In nuclear power there is a tremendous density of destructive energy. Something that if damaged or not run wisely can become an unnatural disaster. Compensating for the difficulty of comprehending radiations special way of harm, consider a giant and poorly maintained dam that broke and loosed a great destructive flood. Despite the great and never-ending push for nuclear power from its advocates, it remains a energy source with problems as great as any that push tons of diffused carbon into the air Nuclear as Usual: Why Fukushima Will Change Less Than You Think - Jesse Jenkins, Ted Nordhaus & Michael Shellenberger - Technology - The Atlantic. It wasn't that Yucca mountain solutions weren't envisioned, the ingenuity of engineers in the U.S. provided the scenario of a stable mine a mile beneath an ancient mountain. A place which was the nearest there was to a place that was no-ones back yard. The problem with that was transportation, in order for nuclear remnants to get there it had to travel from the nuclear plants scattered across the US roads and highways that passed through everyone's back yard. that seemed dangerous so they didn't allow it. This only led to in-situ non-solutions: Dry cask storage on a concrete pallet next to the reactor. This is how they do it at Pilgrim station in Manamet Massachusetts a plant they were building a mile down the road from the elementary school I attended f We Built a Safer Nuclear Reactor, How Would We Know? - Zeynep Tufekci - Technology - The Atlantic. At Fukashima a critical problem was compounded by the design practice of having spent rods in a cooling tank built directly on top of the reactor it solved some handling problem, but also assured that one problem would always be two Fukushima I nuclear accidents - Wikipedia, the free encyclopedia. Without Yucca Mountain they have no solution, but to to ignore problem. So they do.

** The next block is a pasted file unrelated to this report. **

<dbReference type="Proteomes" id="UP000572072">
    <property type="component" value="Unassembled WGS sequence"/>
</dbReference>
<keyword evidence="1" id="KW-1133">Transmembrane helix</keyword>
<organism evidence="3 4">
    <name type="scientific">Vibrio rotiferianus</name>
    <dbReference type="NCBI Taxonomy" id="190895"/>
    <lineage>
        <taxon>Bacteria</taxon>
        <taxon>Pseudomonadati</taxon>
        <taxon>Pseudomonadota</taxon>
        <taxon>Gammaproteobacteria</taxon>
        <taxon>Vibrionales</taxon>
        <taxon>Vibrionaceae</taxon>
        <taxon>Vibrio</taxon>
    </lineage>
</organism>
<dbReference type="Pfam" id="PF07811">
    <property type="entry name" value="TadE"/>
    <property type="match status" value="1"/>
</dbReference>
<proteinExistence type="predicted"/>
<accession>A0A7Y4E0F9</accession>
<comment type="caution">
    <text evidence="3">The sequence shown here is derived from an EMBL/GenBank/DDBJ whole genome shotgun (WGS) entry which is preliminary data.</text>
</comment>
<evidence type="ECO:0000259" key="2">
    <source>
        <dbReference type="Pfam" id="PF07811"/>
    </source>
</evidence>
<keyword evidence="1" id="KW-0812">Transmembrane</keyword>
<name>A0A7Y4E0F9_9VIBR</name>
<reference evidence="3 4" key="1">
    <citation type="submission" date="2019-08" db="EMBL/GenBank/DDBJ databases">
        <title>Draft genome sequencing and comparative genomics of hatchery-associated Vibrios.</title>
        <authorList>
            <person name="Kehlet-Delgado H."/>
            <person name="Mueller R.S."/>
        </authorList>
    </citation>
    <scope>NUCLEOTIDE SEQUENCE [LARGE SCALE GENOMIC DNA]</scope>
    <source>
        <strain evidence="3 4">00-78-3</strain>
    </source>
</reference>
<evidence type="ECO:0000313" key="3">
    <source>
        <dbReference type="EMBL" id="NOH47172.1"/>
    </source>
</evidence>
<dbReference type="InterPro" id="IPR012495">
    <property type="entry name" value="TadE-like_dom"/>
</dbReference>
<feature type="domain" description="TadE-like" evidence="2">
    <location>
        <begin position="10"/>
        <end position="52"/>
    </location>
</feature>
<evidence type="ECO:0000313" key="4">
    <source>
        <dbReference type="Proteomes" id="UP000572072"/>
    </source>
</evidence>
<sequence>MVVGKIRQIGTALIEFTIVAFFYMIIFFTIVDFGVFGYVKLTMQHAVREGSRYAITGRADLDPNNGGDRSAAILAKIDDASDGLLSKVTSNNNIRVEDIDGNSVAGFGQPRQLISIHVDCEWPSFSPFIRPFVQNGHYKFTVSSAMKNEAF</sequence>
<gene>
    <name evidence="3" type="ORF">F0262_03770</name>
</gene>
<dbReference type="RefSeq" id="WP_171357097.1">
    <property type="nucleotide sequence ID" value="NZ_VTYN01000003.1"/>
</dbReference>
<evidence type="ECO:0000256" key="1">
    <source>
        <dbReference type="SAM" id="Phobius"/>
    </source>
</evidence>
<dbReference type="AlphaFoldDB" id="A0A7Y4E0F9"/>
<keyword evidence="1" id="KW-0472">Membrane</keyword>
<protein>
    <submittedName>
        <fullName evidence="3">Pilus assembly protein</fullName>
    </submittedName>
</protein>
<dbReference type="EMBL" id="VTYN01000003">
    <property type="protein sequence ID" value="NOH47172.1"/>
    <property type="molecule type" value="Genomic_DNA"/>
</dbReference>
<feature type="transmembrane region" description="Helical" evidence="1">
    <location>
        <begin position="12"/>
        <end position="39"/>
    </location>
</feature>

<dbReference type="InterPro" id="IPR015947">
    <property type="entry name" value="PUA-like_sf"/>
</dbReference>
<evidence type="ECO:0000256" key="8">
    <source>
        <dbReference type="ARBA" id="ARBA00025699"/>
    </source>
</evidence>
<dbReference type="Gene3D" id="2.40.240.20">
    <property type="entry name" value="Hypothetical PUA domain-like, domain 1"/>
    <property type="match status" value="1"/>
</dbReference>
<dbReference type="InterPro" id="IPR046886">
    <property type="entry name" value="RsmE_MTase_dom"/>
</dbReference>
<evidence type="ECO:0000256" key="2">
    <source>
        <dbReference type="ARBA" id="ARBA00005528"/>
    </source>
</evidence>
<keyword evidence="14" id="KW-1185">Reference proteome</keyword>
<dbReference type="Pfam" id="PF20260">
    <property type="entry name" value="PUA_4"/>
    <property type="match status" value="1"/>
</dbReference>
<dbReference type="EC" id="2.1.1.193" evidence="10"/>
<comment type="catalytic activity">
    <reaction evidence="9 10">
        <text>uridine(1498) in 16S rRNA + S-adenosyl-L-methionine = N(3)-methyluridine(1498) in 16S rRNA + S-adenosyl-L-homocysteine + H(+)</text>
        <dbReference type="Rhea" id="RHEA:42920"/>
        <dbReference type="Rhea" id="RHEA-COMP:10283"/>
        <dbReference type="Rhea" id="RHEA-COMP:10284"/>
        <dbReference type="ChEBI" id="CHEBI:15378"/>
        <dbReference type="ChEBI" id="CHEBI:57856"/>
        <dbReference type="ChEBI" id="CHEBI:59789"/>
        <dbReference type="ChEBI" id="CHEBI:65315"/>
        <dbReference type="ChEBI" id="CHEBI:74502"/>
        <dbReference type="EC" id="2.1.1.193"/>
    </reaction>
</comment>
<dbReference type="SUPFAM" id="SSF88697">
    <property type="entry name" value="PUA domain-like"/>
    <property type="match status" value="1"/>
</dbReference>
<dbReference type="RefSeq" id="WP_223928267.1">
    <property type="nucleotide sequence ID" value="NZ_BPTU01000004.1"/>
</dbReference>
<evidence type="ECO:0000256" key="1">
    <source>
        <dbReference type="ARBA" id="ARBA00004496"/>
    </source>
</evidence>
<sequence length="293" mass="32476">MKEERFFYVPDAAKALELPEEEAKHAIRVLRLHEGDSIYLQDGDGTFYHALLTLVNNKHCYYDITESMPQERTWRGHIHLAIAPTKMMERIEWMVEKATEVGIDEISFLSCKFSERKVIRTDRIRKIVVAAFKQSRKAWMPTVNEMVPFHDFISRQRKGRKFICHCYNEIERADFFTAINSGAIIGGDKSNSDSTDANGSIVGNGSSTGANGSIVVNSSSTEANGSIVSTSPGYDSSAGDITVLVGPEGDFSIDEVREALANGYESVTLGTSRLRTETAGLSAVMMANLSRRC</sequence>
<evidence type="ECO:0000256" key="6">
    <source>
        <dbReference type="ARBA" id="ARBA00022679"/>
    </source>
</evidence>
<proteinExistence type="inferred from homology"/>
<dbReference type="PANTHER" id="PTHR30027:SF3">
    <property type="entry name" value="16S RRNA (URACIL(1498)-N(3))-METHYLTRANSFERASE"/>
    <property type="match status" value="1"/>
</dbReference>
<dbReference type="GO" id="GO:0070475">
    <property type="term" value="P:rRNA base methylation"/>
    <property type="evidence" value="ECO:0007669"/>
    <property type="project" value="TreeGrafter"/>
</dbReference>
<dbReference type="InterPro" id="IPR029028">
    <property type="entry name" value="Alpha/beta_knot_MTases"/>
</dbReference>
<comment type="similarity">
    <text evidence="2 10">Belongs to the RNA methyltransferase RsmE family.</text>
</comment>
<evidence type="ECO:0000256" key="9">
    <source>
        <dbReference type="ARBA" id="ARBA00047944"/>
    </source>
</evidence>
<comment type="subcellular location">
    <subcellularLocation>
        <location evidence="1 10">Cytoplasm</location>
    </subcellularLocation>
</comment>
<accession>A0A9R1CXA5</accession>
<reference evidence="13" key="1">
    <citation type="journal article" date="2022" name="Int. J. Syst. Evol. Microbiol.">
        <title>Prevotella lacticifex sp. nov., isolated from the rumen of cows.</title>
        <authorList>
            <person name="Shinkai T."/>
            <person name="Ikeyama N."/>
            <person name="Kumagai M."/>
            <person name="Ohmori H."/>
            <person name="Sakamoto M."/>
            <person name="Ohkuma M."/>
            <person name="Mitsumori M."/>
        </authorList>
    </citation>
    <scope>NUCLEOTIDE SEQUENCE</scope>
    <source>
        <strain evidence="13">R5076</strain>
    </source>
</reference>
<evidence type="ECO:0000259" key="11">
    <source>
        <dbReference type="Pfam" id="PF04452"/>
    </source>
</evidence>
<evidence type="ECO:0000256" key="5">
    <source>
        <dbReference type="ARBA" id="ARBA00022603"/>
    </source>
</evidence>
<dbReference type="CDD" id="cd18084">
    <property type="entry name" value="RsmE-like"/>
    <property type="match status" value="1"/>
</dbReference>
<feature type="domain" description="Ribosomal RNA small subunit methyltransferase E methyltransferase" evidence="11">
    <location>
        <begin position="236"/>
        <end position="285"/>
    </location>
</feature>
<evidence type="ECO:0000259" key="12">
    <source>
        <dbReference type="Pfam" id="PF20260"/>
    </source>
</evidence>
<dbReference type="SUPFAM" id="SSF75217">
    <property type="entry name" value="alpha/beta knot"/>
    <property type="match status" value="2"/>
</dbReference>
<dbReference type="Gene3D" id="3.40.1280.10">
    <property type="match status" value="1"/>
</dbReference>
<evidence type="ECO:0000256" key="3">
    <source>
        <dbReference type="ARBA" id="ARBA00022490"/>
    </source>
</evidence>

While ostensively holding bona fides as a British leftist this article by Frank Furedi Japanese people need our solidarity, not a blame game | Frank Furedi | spiked at times comes quite close to being the sort of apologist exercise for irresponsible greed that passes for classical liberalism these days. Furedi does reference the Lisbon earthquake and the divergence of opinion it produced among leading enlightenment thinkers, perhaps overstating and declarifying it. The Lisbon Moment was a breaking away from the notion that all natural phenomenon, natural disasters occurred to reinforce the notion that we are all sinners in the hands of an angry god. The crystalizing view held that there was no moral agency to disasters, but that these were forces following immutable physical laws, predictable when understood. Being rational required attending only to engineering matters and excepting human or corporate agency. Its unproductive and outside of that ever after the fact. Even when lack of due diligence, criminal negligence was of a nature so that one event has become a different more costly and deadly event through countless sins of omission. The conclusion it takes effort to evade is that it is not just failed states that fail their people, but that with advanced societies, you get a share of advanced exploitation. A segment of any nations elite will trend toward kleptocracy. Bouyed by ideologies that divide people into Atlases and their supposed burden, players and spectators. Implying that we are served well enough by the spectacle.